On February 29, 2012, the Quebec Court of Appeal handed down judgment in Nearctic Nickel Mines Inc. v Canadian Royalties Inc.,1 confirming that arbitrators can order specific performance of contractual obligations. This ruling affirms the decision of the Quebec Superior Court of September 22, 2010,2 which was the focus of our bulletin of January 31, 2011. It also follows the position adopted by the Court of Appeal in Service Bérubé ltée c General Motors du Canada ltée,3 which was reviewed in our bulletin of April 14, 2011.
Briefly, the parties had entered into an option and joint venture agreement for the commercial development of a mining property, which agreement provided that the minority partner had an obligation to transfer 10% of its interest in the property to the majority partner subject to obtaining a bankable feasibility study that was to be financed by the majority partner. Although the feasibility study was financed by the majority partner, the minority partner contended that it did not meet the contractual condition and refused to transfer 10% of its interest. Pursuant to the binding arbitration clause contained in the agreement, the dispute was submitted to arbitration. The arbitrator found in favour of the majority partner and ordered the minority partner to transfer 10% of its interest in the mining property to the majority partner. The minority partner sought to have the arbitral award set aside on the grounds that the arbitrator had exceeded his powers by issuing an order of an "injunctive" nature.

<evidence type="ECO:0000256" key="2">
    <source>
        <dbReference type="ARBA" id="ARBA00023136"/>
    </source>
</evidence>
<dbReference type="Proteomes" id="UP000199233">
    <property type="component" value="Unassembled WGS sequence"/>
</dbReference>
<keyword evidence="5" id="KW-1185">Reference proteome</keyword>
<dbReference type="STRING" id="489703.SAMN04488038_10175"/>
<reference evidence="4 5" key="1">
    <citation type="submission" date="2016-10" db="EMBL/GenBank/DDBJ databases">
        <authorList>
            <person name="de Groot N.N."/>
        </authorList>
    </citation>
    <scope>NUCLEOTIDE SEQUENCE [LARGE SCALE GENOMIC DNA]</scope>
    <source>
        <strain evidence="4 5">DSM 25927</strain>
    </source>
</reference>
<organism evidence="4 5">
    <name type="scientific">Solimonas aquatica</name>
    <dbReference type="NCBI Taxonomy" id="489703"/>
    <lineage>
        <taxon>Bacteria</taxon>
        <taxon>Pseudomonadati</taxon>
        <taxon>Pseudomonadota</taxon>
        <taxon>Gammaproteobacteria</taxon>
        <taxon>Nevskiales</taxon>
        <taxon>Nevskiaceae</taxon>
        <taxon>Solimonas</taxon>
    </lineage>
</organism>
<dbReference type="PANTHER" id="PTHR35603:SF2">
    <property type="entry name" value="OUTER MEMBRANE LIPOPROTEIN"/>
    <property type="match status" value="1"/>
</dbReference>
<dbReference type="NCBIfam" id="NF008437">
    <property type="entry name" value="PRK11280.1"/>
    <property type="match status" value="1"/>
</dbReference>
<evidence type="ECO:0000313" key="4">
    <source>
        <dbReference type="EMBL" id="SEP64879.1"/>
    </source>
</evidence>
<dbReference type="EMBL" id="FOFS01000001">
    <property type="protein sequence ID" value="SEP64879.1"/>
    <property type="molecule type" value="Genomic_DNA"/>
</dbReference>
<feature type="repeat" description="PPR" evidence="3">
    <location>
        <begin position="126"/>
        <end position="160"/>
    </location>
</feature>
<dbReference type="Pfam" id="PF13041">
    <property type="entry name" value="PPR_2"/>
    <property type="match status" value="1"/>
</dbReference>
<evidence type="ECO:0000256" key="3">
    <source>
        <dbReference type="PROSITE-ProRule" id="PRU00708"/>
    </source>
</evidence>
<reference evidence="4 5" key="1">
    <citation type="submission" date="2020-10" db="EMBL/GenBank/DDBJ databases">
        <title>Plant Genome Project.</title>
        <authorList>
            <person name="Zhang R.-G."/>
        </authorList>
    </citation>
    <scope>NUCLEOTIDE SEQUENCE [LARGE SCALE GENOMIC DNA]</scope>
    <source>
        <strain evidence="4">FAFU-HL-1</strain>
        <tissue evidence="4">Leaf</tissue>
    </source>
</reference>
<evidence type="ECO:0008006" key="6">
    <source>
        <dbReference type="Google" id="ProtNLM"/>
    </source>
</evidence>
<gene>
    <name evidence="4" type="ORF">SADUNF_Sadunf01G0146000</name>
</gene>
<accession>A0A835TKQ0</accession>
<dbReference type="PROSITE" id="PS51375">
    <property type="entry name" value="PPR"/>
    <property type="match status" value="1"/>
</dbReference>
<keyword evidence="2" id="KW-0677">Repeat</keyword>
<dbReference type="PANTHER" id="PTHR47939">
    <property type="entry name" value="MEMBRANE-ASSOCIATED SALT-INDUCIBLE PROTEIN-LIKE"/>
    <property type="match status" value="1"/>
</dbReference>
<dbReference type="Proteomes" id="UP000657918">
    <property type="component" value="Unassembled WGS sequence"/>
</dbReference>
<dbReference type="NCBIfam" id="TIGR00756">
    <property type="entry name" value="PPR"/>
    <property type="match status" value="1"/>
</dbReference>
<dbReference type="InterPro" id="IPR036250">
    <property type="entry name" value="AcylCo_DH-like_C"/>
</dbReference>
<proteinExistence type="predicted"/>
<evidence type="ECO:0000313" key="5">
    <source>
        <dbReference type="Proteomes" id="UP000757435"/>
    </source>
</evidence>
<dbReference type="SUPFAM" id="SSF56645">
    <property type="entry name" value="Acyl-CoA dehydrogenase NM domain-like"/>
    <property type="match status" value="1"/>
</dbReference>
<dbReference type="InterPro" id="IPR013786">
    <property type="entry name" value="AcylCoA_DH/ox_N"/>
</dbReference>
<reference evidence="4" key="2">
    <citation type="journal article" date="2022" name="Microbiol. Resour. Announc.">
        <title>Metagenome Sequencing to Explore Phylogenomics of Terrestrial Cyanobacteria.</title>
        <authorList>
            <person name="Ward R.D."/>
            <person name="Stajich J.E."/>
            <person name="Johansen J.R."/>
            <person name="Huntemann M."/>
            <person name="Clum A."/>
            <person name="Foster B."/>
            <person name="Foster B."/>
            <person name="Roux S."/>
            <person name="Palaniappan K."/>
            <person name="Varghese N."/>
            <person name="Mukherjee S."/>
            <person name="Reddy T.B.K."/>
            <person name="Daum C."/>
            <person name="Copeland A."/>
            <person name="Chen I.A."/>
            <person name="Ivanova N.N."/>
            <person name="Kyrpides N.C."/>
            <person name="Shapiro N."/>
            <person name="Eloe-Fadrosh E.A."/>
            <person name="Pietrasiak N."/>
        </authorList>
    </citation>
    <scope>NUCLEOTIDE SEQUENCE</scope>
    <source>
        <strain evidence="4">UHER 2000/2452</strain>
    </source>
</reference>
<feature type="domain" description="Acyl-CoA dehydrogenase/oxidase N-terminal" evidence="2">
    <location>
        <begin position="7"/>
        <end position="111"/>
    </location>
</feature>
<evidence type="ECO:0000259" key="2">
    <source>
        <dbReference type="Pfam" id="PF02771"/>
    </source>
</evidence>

Arbitrator's power to order specific performance
The Court of Appeal begins by noting that Quebec's Code of Civil Procedure (CCP) is silent on the power of arbitrators to order injunctive relief, unlike Ontario's Arbitration Act which explicitly provides that arbitrators can issue orders for specific performance and injunctions. The Court nevertheless rejects the assertion that an arbitrator never possesses the power to grant orders "of an injunctive nature," pointing out that such an interpretation would be incompatible with article 944.1 CCP, which provides that arbitrators "have all the necessary powers for the exercise of their jurisdiction." Following the liberal interpretation adopted by the Supreme Court of Canada in the Desputeaux v Chouette4 case, the Court of Appeal observes that the arbitration process is understood to constitute a complete system of alternate dispute resolution. It must therefore be possible for arbitral awards to be executed through orders of specific performance that are sufficiently comprehensive to give full effect to the rights of the parties, without the need to refer to the courts of ordinary jurisdiction.